Review: Reverend & The Makers – Mirrors

 

Disclaimer: I arrived quite late to the Reverend & The Makers party. I think it was summer of 2009, Forge Press had me covering a gig at the O2 Academy in Sheffield. I only knew the one song with Tim from Bromheads (‘Bandits’) and had no idea what it was going to be. I enjoyed ‘Silence is Talking’, probably much more than War‘s lawyers did.

But something struck me that day: there was a sound, like the Britpop I grew up with in the mid to late 90s, seeping through the dance and riddim tricks. This probably became clearer when the Mongrel and Reverend Sound System projects came and went, taking a few houses by storm.

So, what was Jon McClure and his gang playing at? @Reverend_Makers was less political than A French Kiss in the Chaos and although fans consumed it, general consensus was not favourable. I thought it was a good party album, but who the fuck listens to me anyway?

Thirty Two was released at the beginning of 2014 and someone else in this Shithole of a Website (TM) called Sloucher.org took care of it. The sound was still a party sound, but it was no longer college freshmen getting sworn into fraternities, it was a bacchanal.

And then we have Mirrors. Synths are currently in storage and what the fifth album by Reverend & The Makers brings is a slice of 60s pop. Smatherings of psychedelia swirl with baroque pop arrangements to create a different atmosphere. ‘Amsterdam’, ‘Black Widow’ and ‘Making babies’ go for the swankier arrangements of lounge pop: easy going, the odd synth line and the sing-a-long harmonies that might push McClure‘s vocals into the back, but brings the essence of the band as a whole much tighter. The crisp sounds in ‘Making babies’, captured in the many sonical snare traps of Dave Sanderson, are one of the finer moments in the album.

‘Stuck on you’ taps on the groove of ‘London Calling’, but it still is an 0114 affair altogether, with a few flanger-heavy bits that hark back to the hippie days without the unfortunate smells. Now, putting aside my usual cynicism, it feels that this section of Mirrors is the band’s finest hour. ‘The Beach and The Sea’ is an inconsolable track that builds from an acoustic lick into greatness. Laura and Jon McClure‘s voices convey feelings thoroughly, sometimes allowing subtlety take over. It’s the probably the finest arrangement in Mirrors and the production is impeccable.

Speaking of production, I got on the (virtual) phone with producer Dave Sanderson and asked him his thoughts on the recording process and the final product. I’m pleased with how the integrity of the original idea and concept is inseparable from the songs. The overall feel of the record and its consistency as a body of work. Reaching for things I’ve never done before.

It’s not all about introspection and longing. There are, well, “bangers” in here. I’ve never fully grasped the meaning of the word, probably never will, but there’s a definite mood swing. ‘The trip’ kicks things up, ‘El Cabrera’ segues like the lost intro to a Taco Thriller (the Mexican non-unionised equivalent of Spaghetti Western!) and ‘Blue’ wraps it up. It’s a nice change of pace, but again, the story doesn’t end.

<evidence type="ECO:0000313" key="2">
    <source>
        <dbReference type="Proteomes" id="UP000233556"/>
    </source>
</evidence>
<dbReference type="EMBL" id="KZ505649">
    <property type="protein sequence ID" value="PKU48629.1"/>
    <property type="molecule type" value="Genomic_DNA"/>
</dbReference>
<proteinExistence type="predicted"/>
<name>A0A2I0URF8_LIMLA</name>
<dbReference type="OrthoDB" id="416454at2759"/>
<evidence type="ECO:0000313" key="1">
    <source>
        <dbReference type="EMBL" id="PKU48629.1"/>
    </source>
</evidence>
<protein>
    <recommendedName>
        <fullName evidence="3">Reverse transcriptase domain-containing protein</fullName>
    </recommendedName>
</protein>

‘Something to Remember’ is another fantastic song. In the style of the lost romantic Brit songs of the seventies, ‘Something to Remember’, with its subtle production and lush instrumentation, wraps things up neatly in less than 2 minutes. ‘The Gun’ lets the bass take over during verses and lets Ryan Jenkinson‘s drumming take over during chorus. This back and forth gives the song its strength. Top ending too.

Laura McClure takes over for the stark ‘The Mirror’, an unsettling trip through dark recesses that signals for help in Morse code. As much as I enjoy the “throw all the instruments into the recording room – PRONTO!” approach, sometimes you do need to go into less is more territory and ‘Last to know’ goes for a mostly acoustic guitar approach, with Ed Cosens‘ picking taking the prize home. ‘Lay me down’, the closing track, is a close throwback to the older sounds of Reverend & The Makers, but something changed along the way and the final drones, fading slowly into oblivion, remind you of that. Look in the past, but never too long, as it cannot be changed any more.

Let’s call this the mirror image of Happy Mondays’ Yes Please. Where the Mancunian’s sojourn to Barbados proved catastrophic, Reverend & The Makers trip to Jamaica added another layer to Alan Smyth and Dave Sanderson‘s already top-notch musical tinkering. Mirrors excels at being the less Reverend-ey album by Reverend & The Makers, which is the most McClure thing you could possibly do. It could’ve been safe to stick to the anthem & dancefloor hits that the band delivered curtly on their previous efforts, but there’s a greed that has driven the band from the beginning. Not in a monetary sense, but in the sense of wanting to make something memorable. What was missing on their previous albums? I can’t quite say, but Mirrors, in its introspective, baroque pop, finds it.

Words: Sam J. Valdés López

Reverend and the Makers Website. Twitter. Facebook.

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